My cousin Adam is autistic. He’s one of the lucky ones. He’s a functional autistic now in his late 40’s and working as a gas station attendant.

My most vivid memory of our childhood was him coming to visit on Christmas Day. My father always had a full fire going in the fireplace to warm us in the cold Detroit weather. When Adam came by he took a seat on the couch in front of the fireplace and stayed there the entire visit. Sometimes I would watch him as he sat there and occasionally rocked quietly. At first I would go to him and sit nearby and say a few words. But as he rocked and fixated on the fire it was clear that he was not going to answer me.

His mother, my first cousin taught him to communicate through sign language. Evidently this was a great decision for him because I believe that this is part of the reason he is functional in society today.

As I watched him I used to imagine being inside of his head. He seemed like he had some type of communication going on but it was within himself. In my mind I thought he was just talking to God. He seemed to have a full life inside of his head and he just tuned all of us out – almost as if we were the invisible ones.

Later when I majored in early childhood development in college I would often think of Adam. Part of my education was learning about autism. Then as I moved into a focus on children’s spirituality I deepened my interest in autism. I observed more children and read more research and drew my own conclusions.

Perhaps autism is a deeply spiritual experience.

Quite frankly as I got older I met other people who reminded me of Adam in various ways. I began to learn that some people have a deep connection with an inner voice that speaks to them daily. All of us have this inner voice but some people focus on it quite a bit. At the other extreme are people who are so focused on the outer world that they do not even recognize that the inner world exits. I’ve learned that to some degree people who are deeply spiritual have a deep focus on this inner voice.

People who are autistic have a deep focus on their inner voice. Perhaps it is a deep connection with the spiritual side within them. Perhaps their communication connects them with a world of unseen supporters that we believe in but cannot access. Perhaps people with autism are the liaisons to connect us to our heavenly reality. Perhaps autism is a deeply spiritual experience.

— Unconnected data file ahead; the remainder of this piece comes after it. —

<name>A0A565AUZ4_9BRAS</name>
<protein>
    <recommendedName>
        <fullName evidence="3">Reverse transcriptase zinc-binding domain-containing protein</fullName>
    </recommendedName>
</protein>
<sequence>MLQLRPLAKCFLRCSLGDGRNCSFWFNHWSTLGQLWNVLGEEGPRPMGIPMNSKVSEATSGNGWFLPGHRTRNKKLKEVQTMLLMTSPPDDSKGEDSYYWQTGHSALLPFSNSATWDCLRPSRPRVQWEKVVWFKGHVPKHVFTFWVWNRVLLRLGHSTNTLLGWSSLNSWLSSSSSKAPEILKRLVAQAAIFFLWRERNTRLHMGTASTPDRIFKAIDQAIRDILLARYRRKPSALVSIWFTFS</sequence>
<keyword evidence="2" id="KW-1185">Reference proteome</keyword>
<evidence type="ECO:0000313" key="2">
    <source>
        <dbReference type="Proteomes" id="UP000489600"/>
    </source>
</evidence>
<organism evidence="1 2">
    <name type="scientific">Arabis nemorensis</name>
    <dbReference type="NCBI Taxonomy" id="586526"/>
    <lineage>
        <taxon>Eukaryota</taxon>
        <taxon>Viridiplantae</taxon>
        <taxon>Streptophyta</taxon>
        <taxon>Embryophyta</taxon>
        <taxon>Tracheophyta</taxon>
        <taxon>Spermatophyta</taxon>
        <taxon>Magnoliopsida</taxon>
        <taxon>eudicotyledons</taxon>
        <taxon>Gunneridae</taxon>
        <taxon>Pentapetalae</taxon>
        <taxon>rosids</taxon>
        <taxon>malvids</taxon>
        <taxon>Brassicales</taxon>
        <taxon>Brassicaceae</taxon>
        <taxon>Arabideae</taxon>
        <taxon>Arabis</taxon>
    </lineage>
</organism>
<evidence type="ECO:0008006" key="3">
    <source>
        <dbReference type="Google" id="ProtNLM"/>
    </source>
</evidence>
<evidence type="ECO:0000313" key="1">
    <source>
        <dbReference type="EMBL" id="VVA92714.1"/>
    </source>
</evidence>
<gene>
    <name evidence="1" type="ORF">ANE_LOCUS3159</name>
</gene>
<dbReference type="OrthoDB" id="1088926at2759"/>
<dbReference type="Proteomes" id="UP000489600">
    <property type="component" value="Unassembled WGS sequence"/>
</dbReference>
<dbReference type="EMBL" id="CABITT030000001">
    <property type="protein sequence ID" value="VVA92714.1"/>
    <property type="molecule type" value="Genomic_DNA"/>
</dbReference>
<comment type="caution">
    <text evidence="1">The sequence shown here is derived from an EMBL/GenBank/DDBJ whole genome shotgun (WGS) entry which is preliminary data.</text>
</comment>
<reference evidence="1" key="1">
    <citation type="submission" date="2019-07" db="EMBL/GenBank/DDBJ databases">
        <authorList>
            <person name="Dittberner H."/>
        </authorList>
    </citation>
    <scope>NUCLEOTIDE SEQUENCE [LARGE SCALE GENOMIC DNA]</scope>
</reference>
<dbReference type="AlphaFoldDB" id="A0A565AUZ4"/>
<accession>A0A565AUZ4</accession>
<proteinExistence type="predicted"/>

So often when people are different from the norm we spend lots of time, money and energy trying to get them to conform to the norm. While the norm is important for our cohesiveness as a society, learning from those who are outside of the norm is also important. So perhaps our approach to autism could be one of learning from them to understand more about our own spiritual connection. And maybe through sign language we can learn more about what is going on inside of the minds of those autistics who benefit from sign language.

Or maybe we just need to sit by the fireplace with those who are autistic or who are deeply focused on their inner world. If this is what autism is – a spiritual experience – there are many of us on the planet would could benefit by being a little autistic.

Author's Bio: 

Norma T. Hollis, America’s Leading Authentic Voice Doctor® helps people find, live and share their authentic voice. Norma offers various authenticity products, programs and seminars across the country focused on personal development, leadership, youth, women and professional speaking. Take Norma’s Authenticity Assessment and participate in the free Authentic Tuesday calls to live more abundantly with authenticity. These gifts are available at